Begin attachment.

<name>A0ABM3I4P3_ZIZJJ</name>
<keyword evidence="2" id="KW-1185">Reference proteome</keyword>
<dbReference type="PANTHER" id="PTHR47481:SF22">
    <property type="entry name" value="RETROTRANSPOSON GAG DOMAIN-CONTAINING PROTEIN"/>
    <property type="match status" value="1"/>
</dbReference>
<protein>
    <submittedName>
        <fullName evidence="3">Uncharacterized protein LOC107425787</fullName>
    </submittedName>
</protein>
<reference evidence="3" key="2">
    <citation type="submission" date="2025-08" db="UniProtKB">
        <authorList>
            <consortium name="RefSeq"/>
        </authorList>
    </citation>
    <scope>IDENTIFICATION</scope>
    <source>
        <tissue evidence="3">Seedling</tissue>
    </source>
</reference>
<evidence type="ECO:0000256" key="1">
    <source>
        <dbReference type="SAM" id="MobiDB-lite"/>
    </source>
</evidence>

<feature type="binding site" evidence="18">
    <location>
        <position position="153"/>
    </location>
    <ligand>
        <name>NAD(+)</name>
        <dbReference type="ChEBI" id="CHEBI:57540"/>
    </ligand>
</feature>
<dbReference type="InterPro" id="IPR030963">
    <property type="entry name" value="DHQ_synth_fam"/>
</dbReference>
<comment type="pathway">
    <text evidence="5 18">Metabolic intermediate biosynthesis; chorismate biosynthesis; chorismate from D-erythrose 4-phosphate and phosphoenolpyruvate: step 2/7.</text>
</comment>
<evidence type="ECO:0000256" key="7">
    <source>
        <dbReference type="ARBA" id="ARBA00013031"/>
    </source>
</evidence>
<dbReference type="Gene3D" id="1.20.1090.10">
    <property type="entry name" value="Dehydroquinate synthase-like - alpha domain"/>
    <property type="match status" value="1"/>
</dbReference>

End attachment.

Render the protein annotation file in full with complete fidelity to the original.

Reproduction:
<name>A0ABM3I4P3_ZIZJJ</name>
<keyword evidence="2" id="KW-1185">Reference proteome</keyword>
<dbReference type="PANTHER" id="PTHR47481:SF22">
    <property type="entry name" value="RETROTRANSPOSON GAG DOMAIN-CONTAINING PROTEIN"/>
    <property type="match status" value="1"/>
</dbReference>
<protein>
    <submittedName>
        <fullName evidence="3">Uncharacterized protein LOC107425787</fullName>
    </submittedName>
</protein>
<reference evidence="3" key="2">
    <citation type="submission" date="2025-08" db="UniProtKB">
        <authorList>
            <consortium name="RefSeq"/>
        </authorList>
    </citation>
    <scope>IDENTIFICATION</scope>
    <source>
        <tissue evidence="3">Seedling</tissue>
    </source>
</reference>
<evidence type="ECO:0000256" key="1">
    <source>
        <dbReference type="SAM" id="MobiDB-lite"/>
    </source>
</evidence>

<feature type="binding site" evidence="18">
    <location>
        <position position="153"/>
    </location>
    <ligand>
        <name>NAD(+)</name>
        <dbReference type="ChEBI" id="CHEBI:57540"/>
    </ligand>
</feature>
<dbReference type="InterPro" id="IPR030963">
    <property type="entry name" value="DHQ_synth_fam"/>
</dbReference>
<comment type="pathway">
    <text evidence="5 18">Metabolic intermediate biosynthesis; chorismate biosynthesis; chorismate from D-erythrose 4-phosphate and phosphoenolpyruvate: step 2/7.</text>
</comment>
<evidence type="ECO:0000256" key="7">
    <source>
        <dbReference type="ARBA" id="ARBA00013031"/>
    </source>
</evidence>
<dbReference type="Gene3D" id="1.20.1090.10">
    <property type="entry name" value="Dehydroquinate synthase-like - alpha domain"/>
    <property type="match status" value="1"/>
</dbReference>